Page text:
A beer tasting event like last Saturday's Fall Beer Festival at the Fort Worth Flying Saucer is an easy way to try several new beers at once, hang out with fellow beer people and see a lot of hilarious T-shirts.
However, as I discovered, it's also an easy way to get a bad impression of a beer for a multitude of reasons that are no fault of the brewer's.
Saturday's festival in the Flying Saucer parking lot featured two dozen beers from American craft brewers, separated into East Coast, West Coast, Texas and "Cap'n Keith's Picks." For $15, you could try up to 10 4-oz. samples--and take home the sample-sized glass. For an additional $5, you could improve your selection and choose from the five premium brews in the "UR Not Worthy" tent, though you were still limited to a total of 10 samples. The diligent beertenders ensured nobody got more than his or her fair share by punching holes in each person's tasting card.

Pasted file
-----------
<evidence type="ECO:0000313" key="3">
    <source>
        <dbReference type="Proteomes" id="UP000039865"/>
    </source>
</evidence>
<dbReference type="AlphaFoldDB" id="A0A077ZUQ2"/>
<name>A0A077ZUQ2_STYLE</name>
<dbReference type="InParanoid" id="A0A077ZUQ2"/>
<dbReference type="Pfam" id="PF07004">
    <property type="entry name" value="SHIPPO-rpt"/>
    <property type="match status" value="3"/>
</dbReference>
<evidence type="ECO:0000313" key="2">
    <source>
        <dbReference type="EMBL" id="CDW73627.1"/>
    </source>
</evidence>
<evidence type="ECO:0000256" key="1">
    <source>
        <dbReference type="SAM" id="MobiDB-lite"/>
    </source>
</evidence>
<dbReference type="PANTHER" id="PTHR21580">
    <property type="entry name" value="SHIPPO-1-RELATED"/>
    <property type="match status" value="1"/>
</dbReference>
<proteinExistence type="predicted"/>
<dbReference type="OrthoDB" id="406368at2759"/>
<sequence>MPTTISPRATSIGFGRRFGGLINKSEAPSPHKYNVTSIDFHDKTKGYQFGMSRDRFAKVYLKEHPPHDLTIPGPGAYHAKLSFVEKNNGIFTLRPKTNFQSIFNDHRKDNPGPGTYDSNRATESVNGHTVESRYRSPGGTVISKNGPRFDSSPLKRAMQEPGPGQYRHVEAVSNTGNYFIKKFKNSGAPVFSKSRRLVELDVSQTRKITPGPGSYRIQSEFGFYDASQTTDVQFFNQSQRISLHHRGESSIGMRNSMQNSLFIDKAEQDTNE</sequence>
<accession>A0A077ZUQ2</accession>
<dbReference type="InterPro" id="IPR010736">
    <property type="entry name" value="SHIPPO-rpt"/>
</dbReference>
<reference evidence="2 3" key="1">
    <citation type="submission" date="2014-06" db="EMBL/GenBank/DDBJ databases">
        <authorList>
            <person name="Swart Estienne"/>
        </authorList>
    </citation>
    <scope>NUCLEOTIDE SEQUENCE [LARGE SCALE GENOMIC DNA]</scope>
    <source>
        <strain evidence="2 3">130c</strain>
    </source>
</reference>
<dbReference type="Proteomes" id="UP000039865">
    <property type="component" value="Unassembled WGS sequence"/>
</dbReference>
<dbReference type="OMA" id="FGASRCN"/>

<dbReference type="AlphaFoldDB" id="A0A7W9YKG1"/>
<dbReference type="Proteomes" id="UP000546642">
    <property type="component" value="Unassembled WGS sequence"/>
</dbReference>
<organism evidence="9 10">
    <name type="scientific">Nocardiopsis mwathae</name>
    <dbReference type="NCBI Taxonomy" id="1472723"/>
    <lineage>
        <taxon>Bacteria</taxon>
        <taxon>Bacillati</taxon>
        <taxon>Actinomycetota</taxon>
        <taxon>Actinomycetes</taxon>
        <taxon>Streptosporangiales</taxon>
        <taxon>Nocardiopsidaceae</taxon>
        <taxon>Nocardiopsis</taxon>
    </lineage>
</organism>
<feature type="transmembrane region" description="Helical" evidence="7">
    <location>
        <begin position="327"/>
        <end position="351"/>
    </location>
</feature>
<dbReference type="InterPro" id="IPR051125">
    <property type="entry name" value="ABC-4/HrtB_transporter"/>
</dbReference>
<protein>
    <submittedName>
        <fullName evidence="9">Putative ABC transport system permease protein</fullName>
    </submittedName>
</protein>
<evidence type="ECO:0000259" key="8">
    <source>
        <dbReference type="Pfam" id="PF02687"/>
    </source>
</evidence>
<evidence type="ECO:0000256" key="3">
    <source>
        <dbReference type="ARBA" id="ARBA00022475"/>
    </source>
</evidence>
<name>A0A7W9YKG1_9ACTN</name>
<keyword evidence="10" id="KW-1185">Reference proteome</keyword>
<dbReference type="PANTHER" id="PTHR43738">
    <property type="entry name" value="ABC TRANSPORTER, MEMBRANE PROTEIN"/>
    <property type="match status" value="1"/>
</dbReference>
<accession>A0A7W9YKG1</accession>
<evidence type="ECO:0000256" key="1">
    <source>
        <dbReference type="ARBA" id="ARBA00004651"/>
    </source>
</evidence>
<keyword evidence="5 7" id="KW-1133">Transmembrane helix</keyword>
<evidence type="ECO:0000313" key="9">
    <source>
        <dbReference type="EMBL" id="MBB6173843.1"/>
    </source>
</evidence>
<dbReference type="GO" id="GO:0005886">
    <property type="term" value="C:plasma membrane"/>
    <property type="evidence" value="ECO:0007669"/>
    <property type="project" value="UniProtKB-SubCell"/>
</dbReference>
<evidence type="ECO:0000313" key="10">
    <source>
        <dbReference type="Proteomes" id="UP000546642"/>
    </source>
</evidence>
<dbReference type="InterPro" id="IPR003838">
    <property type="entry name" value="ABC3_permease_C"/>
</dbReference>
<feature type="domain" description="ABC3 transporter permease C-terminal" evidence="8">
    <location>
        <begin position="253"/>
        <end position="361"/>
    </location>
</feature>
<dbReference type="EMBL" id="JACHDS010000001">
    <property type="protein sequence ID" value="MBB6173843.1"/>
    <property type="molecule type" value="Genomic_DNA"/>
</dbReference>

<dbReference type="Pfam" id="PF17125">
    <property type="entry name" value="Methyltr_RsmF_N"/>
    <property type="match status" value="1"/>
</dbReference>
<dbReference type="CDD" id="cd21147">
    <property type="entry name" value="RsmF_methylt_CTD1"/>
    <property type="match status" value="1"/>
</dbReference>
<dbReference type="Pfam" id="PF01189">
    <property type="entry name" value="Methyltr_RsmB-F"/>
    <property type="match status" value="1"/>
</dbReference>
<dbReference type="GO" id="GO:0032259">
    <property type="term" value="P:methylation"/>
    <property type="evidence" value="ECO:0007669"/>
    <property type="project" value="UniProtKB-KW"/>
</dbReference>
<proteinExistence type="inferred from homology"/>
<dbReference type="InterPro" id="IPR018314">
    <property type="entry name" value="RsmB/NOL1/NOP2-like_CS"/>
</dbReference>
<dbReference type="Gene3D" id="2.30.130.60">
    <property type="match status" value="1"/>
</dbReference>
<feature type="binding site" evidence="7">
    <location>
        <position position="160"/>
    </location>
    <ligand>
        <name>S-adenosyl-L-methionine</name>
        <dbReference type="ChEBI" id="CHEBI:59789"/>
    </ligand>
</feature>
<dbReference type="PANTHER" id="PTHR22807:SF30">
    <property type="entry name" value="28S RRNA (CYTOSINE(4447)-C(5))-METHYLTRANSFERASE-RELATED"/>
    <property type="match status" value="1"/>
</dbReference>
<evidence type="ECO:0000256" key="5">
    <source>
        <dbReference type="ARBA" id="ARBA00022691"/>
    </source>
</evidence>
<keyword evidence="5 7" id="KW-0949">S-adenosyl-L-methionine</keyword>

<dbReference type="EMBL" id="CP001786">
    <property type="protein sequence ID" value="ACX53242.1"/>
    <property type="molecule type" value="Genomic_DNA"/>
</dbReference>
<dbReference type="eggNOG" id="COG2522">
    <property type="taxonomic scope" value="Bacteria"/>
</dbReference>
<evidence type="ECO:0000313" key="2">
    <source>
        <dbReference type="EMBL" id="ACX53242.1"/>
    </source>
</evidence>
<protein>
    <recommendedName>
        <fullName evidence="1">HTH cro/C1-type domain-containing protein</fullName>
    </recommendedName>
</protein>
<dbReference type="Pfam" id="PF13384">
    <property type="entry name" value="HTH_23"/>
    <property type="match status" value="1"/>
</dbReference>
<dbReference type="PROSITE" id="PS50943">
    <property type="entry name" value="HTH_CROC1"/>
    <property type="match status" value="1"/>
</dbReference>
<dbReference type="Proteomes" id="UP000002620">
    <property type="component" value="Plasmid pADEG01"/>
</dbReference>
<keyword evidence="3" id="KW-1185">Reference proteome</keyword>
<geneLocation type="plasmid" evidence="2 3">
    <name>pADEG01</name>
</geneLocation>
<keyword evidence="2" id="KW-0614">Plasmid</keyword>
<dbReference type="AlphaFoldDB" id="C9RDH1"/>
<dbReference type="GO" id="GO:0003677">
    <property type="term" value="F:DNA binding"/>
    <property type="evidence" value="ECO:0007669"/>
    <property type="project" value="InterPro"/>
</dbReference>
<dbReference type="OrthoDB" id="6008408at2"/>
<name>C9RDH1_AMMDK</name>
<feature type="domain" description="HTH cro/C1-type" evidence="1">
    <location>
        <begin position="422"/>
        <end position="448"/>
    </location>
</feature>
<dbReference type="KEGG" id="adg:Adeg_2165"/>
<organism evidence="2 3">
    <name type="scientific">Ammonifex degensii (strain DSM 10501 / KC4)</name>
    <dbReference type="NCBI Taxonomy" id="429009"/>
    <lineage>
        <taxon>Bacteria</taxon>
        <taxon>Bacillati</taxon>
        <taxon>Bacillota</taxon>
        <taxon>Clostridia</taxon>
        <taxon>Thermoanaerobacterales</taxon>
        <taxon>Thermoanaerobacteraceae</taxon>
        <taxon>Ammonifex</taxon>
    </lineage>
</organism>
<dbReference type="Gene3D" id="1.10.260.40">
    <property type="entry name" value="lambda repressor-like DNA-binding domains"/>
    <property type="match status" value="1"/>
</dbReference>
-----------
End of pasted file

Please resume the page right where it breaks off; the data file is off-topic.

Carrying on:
As I arrived late in the day, I started with the UR Not Worthy Tent to ensure I tasted them all before something ran out. What I didn't consider was that the strong-flavored and high ABV premium beers would throw the rest of my tastings into disarray. Still, totally worth it. Following are my tasting notes.
Dogfish Head Midas Touch (UR Not Worthy)
Very interesting. Clear golden-yellow, it was very sweet, yeasty, with spiciness and honey dominating the flavor, along with a lot of alcohol warmth. The line for the tent is so long that I don't even sit down with it, easily finishing it before I get to place another order.
Rogue XS Imperial IPA (UR Not Worthy)
The beer puller shakes a few drops out my glass and fills it up without a rinse or even a wipe. No wonder the line is moving so quickly. Oh well. The beer's a murky straw color, and WOW is it nice, with a big floral and pine hoppiness, some soft caramel maltiness in the background and a very smooth texture. One of the best beers I've had in a long time. The ABV is well disguised.
North Coast Old Stock - Vintage (UR Not Worthy)
A murky reddish-brown, this one definitely has the caramel, vanilla and toffee sweetness and mellowed hops of an aged ale. After a few more sips I pick up on some raisin, fruit and clove notes. It's creamy and very warming, if a bit sweet for my tastes. Another high ABV offering. Am I detecting a trend in this tent?